MF: Is there anything about your life that you would change if you could?

WB: No. I just. I am happy where I am because now I have found a place where I can create art and have friends and have great relationships with people who I care about, and people who have — beautiful; magical children with Down Syndrome.

MF: If you were to think about your life — you know, your 24 hours a day, seven days a week — what percentage of your life would you say is happy or joyous and what percentage is unhappy?

WB: Sometimes I do have issues. Sometimes I just feel like crying sometimes, for no particular reason, because I think that’s part of who I am, because I do have sensitive thoughts as well, but in everyday life, I enjoy it.

MF: Specifically, do you have issues — health iussues and other kinds of things that are, you know, not good in your life that you would, if you could, using these new therapies that might come down the road, that you would fix?

WillBrewer2WB: Well, 28 years ago, when I was born, I couldn’t breathe — or like, I couldn’t cry when I was born. So a couple months later, I had heart surgery. And I do have a thyroid condition as well.

MF: What do you think about the idea that sometime in the future you could, through medical intervention, correct or suppress that extra chromosome and that would mean that they’re weren’t people who had down syndrome? What would you think of that?

WB: I would think it would be very interesting to actually see that because, I do have friends who are not Down syndrome as well, and I don’t kow if they would want to change themselves. But I would never change. That’s who I am.

MF: What would you like people out there who are listening to know about your life as someone with down syndrome?

WB: Well, first of all, if they want to have a picture taken, they should come to me (laughs)

MF: Because you are a photographer?

WB: Of course.

MF: Are you a good photographer?

WB: Oh I really am.

MF: And what else would you like people to know?

WB: That we are who we are and we love who we are. We want a place in this earth, in this generation, in this life of everyday, and we are proud of who we are.

MF: Will, thanks for talking to us.

WB: Thank you.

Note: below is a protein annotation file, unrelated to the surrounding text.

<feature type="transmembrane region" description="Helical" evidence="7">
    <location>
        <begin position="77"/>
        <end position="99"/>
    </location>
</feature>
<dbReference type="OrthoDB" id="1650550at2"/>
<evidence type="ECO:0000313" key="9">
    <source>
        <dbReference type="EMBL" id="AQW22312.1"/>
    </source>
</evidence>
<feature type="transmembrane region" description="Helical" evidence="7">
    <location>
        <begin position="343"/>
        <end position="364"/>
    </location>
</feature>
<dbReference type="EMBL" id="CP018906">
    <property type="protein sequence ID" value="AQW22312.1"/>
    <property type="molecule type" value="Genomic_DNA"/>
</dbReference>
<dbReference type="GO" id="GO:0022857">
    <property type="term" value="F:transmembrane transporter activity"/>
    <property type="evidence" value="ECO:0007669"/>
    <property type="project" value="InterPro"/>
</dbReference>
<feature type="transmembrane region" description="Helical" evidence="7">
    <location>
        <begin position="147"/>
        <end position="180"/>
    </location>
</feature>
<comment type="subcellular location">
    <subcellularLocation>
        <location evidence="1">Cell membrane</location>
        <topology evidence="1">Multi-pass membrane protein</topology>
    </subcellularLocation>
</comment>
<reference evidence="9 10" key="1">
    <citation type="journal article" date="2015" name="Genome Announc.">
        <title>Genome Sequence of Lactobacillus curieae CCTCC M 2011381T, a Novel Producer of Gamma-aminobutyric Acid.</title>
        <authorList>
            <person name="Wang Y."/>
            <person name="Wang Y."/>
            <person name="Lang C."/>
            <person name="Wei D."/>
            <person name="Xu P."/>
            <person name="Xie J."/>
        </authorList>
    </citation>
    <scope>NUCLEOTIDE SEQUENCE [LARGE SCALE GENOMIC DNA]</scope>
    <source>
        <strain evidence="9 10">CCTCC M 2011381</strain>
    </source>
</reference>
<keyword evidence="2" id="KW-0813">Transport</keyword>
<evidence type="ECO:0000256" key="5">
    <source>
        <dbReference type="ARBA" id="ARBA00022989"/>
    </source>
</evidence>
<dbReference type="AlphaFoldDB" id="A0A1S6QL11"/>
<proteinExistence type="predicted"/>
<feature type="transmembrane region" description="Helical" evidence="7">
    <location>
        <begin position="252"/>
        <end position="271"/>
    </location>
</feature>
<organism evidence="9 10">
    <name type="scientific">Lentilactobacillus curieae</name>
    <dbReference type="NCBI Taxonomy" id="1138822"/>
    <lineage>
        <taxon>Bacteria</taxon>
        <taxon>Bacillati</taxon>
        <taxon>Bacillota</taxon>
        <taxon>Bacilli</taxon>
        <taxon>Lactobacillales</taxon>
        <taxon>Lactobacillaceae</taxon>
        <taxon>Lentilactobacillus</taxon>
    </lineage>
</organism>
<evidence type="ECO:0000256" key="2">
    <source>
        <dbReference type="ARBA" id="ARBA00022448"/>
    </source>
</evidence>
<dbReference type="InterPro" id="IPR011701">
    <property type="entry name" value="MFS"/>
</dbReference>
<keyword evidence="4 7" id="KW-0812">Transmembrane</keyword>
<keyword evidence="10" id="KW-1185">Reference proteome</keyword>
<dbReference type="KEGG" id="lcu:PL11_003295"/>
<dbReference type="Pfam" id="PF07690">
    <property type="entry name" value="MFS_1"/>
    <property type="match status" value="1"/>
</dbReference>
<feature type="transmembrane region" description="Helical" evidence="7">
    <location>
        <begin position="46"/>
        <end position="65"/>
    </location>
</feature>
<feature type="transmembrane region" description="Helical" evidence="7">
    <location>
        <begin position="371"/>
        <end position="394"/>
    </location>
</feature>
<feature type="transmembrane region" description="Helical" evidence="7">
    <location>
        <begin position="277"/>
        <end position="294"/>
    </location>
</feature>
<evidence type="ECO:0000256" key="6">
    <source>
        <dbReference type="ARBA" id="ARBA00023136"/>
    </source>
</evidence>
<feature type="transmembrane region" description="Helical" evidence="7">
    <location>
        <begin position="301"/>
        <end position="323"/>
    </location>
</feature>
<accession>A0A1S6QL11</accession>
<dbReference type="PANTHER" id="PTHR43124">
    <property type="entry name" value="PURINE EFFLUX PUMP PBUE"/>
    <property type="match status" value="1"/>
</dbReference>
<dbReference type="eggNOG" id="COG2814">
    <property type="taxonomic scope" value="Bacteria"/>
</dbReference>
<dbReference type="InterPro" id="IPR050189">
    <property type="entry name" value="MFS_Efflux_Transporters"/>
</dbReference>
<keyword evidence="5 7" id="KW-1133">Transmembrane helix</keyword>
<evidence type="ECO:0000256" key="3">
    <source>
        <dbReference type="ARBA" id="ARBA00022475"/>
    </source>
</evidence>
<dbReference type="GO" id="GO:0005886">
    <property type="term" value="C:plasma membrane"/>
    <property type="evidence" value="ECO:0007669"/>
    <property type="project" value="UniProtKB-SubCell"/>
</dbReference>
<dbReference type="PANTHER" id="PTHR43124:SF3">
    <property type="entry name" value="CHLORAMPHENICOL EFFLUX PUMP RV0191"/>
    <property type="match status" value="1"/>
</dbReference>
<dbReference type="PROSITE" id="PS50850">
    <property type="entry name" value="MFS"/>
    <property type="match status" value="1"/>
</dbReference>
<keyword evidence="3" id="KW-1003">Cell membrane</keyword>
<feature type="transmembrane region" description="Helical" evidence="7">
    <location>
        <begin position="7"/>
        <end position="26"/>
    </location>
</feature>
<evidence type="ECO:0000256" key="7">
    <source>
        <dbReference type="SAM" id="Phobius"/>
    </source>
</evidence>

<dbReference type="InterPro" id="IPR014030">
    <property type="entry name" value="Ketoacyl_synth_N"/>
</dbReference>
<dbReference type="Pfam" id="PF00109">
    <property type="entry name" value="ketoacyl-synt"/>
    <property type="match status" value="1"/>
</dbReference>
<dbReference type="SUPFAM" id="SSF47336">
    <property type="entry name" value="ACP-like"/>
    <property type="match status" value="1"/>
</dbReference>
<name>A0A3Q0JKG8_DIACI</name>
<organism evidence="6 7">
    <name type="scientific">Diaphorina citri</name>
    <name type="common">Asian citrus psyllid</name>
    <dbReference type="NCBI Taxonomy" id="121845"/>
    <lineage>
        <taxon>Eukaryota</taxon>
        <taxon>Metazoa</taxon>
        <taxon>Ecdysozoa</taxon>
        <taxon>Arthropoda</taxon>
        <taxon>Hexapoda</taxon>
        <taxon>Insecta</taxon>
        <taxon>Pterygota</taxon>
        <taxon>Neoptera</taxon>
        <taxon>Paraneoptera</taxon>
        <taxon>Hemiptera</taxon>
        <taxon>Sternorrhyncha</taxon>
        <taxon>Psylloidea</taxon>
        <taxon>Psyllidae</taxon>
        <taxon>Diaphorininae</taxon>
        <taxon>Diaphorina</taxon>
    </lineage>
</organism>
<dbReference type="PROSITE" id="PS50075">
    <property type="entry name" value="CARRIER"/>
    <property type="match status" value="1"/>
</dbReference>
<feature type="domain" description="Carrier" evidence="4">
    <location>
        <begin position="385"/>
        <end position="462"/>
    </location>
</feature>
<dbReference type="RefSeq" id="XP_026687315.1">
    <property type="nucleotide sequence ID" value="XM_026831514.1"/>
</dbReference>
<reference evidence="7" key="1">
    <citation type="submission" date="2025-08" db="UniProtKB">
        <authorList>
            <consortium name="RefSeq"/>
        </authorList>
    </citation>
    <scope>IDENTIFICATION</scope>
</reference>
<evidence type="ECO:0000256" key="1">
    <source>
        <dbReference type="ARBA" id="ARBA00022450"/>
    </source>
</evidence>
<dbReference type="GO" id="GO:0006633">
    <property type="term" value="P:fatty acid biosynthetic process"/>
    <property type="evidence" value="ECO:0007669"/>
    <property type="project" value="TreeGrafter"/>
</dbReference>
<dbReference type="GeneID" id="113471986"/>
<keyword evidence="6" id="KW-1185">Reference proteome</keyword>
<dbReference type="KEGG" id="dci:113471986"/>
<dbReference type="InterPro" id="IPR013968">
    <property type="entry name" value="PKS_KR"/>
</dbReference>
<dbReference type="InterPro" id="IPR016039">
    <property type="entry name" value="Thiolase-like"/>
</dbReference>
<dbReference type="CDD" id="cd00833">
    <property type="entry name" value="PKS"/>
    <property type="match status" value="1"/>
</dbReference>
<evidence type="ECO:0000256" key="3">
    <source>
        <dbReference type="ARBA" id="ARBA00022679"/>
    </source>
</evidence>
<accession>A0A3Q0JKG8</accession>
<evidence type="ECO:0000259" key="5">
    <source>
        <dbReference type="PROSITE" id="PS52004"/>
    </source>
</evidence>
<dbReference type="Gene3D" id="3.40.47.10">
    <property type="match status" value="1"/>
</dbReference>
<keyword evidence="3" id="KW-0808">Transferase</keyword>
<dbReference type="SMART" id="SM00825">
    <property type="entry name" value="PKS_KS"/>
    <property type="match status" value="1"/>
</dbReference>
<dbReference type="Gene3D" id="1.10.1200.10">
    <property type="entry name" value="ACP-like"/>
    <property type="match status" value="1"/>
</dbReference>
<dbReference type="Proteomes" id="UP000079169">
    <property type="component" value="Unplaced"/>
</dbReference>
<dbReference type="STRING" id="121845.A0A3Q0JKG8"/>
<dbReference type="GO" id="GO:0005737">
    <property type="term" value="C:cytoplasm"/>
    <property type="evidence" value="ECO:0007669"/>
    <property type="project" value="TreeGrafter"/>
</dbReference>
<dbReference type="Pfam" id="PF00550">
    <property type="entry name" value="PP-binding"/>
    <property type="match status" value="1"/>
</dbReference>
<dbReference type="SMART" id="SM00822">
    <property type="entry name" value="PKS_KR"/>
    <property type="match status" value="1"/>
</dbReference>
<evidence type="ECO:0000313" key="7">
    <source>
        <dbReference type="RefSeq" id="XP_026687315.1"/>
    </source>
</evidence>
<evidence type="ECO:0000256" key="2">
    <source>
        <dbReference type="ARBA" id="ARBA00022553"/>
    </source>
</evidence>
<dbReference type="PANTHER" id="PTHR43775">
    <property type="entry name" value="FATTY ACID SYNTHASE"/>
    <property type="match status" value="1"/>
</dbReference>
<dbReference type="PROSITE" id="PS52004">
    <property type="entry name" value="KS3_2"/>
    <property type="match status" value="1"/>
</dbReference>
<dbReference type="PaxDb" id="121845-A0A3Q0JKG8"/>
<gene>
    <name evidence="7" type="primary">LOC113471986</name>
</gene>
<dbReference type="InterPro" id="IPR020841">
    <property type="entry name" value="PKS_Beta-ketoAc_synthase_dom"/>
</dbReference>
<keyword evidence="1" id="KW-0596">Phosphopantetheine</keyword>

Almost four years ago, Contrarian reported that researchers at Stanford University had used a drug therapy to improve the learning skills of mice with a form of Down syndrome. Like Renee Forrestall, Jenn Power, community leader at L’Arche Cape Breton and mother of my twin grandsons with Down, found the research distressing. She said people with Down’s don’t need a cure; they need “a society that values what they have to offer.”

The fascinating discussion that followed produced many thoughtful contributions on all sides of the issue. (There are too many posts to link individually, but if you click here and scroll back to the earliest posts you will find them all.) The Contrarian discussions eventually spread to the New York Times parenting blog Motherlode, where hundreds of people weighed in.

Power has also blogged thoughtfully about today’s interviews by Mike Finnerty on the Current, as has Christie Hoos, the mother of a Down child who is more open to the idea of treatment.




Harper spokespeople argue that sending the voluntary census long form to a larger number of people will compensate for any loss of data quality due to the newly voluntary nature of the form. Milan Ilnyckyj explains the fallacy.

One of the biggest challenges in statistics is collecting a representative sample: finding a subset of the population that will do a good job of approximating the whole group. When a dataset contains a lot of sampling bias and is not reflective of the general population, it is essentially worthless as a guide. That cannot be fixed by using a larger sample size, nor can it be dealt with via fancy mathematics.